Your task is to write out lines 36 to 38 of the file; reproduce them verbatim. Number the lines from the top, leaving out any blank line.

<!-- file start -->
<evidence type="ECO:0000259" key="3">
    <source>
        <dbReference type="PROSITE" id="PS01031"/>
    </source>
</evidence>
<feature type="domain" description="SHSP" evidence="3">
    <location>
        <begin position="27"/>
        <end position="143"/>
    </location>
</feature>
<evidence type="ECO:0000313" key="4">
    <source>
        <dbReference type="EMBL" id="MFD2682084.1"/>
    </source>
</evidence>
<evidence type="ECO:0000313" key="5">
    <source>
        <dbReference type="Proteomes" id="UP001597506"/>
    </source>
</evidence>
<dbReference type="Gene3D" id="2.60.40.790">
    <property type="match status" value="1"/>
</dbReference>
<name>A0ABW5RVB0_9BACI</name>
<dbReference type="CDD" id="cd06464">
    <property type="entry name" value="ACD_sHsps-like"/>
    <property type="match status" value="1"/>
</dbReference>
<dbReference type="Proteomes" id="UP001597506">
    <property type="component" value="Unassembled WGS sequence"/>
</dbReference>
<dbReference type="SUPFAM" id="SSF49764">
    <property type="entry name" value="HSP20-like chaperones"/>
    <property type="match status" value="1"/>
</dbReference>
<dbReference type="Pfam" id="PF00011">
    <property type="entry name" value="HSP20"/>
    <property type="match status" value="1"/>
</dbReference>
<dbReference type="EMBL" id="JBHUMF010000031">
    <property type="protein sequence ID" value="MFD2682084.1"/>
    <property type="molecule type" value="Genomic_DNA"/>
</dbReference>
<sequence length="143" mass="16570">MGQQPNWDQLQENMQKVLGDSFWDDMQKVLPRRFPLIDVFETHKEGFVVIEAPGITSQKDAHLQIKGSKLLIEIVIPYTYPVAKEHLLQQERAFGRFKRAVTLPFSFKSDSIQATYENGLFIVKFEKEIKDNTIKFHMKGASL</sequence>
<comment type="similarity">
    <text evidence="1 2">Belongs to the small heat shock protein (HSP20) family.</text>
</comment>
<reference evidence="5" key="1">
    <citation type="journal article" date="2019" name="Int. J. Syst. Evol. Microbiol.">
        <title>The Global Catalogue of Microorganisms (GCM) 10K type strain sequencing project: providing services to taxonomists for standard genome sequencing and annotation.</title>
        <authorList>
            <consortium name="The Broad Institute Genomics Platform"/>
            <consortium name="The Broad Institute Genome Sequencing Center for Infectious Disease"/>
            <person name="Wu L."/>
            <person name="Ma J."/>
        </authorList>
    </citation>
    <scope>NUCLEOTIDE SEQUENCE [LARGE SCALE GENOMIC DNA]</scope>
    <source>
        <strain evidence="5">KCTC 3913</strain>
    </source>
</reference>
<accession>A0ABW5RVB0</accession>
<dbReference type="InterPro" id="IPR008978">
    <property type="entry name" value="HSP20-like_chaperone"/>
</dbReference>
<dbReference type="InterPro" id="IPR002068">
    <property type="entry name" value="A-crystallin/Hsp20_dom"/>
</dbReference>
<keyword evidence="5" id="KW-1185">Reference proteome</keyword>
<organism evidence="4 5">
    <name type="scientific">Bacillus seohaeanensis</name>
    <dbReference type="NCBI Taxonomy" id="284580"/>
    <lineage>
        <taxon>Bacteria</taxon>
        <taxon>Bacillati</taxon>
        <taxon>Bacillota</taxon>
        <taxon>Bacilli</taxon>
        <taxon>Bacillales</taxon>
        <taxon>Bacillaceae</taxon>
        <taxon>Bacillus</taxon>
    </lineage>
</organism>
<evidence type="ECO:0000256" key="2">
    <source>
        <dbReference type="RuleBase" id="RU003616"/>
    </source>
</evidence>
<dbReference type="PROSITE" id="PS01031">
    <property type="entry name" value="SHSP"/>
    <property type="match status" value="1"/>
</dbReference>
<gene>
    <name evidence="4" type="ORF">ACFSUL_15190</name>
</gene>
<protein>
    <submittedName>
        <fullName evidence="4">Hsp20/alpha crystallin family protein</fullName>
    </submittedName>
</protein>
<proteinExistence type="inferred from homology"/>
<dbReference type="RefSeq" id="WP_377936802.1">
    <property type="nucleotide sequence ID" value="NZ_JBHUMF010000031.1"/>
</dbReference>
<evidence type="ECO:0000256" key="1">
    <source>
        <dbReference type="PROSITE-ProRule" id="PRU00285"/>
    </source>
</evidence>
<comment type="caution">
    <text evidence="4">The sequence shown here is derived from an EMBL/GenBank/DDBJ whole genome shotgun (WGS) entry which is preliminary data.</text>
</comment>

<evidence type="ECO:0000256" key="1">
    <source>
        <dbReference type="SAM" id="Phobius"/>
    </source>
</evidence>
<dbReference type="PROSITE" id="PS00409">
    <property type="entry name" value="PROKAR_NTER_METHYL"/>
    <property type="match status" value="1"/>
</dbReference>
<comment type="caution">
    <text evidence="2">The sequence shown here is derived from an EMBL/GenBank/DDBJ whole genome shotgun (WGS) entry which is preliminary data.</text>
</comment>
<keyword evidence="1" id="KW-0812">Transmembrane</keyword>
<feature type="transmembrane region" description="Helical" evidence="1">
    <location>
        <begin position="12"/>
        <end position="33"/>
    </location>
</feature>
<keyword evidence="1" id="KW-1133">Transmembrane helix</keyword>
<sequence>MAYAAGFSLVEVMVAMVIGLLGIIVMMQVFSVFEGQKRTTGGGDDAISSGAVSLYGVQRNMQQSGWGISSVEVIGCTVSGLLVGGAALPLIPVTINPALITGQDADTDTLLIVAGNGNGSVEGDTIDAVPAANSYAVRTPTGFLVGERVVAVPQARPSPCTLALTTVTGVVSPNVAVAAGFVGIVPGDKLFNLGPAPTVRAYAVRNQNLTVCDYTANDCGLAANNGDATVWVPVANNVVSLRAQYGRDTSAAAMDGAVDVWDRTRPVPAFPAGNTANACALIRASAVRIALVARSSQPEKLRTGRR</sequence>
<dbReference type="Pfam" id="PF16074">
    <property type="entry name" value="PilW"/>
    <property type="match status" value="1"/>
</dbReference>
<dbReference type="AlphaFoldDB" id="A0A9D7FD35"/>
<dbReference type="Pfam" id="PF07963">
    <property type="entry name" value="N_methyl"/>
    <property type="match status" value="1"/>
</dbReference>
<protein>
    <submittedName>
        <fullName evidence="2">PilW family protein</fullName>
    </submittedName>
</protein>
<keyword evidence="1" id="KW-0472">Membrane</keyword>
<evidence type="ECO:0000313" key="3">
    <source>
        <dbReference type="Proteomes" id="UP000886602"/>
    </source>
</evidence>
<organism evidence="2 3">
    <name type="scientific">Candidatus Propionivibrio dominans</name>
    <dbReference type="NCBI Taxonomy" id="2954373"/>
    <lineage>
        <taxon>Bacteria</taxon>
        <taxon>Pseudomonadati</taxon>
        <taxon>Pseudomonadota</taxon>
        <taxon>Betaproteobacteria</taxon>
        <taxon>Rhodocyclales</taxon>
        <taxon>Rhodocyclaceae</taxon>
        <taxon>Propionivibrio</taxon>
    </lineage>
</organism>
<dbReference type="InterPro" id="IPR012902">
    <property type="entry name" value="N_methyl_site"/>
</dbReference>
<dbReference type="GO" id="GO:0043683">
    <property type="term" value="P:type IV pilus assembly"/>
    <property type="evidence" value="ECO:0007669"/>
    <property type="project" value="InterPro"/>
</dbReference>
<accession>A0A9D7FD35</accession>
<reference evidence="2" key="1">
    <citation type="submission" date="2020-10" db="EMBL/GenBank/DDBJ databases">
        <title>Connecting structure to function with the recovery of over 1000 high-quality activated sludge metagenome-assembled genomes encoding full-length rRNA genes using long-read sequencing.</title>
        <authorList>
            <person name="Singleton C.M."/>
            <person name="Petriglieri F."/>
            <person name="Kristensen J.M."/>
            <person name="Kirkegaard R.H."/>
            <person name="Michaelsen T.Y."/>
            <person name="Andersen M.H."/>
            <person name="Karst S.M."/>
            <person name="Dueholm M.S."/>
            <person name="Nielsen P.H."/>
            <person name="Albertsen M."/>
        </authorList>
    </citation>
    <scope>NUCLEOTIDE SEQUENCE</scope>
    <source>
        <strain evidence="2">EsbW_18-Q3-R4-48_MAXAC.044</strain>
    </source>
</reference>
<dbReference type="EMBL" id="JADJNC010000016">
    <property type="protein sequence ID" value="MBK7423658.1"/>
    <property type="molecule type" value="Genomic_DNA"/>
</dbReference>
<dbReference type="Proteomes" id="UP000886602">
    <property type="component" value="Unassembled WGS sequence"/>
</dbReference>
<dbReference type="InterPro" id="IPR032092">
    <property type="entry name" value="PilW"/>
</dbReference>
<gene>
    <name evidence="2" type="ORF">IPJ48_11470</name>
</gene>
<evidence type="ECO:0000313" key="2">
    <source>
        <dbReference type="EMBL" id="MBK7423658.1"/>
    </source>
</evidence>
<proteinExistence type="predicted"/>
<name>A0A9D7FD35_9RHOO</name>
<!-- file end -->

</dbReference>
<dbReference type="Pfam" id="PF00011">
    <property type="entry name" value="HSP20"/>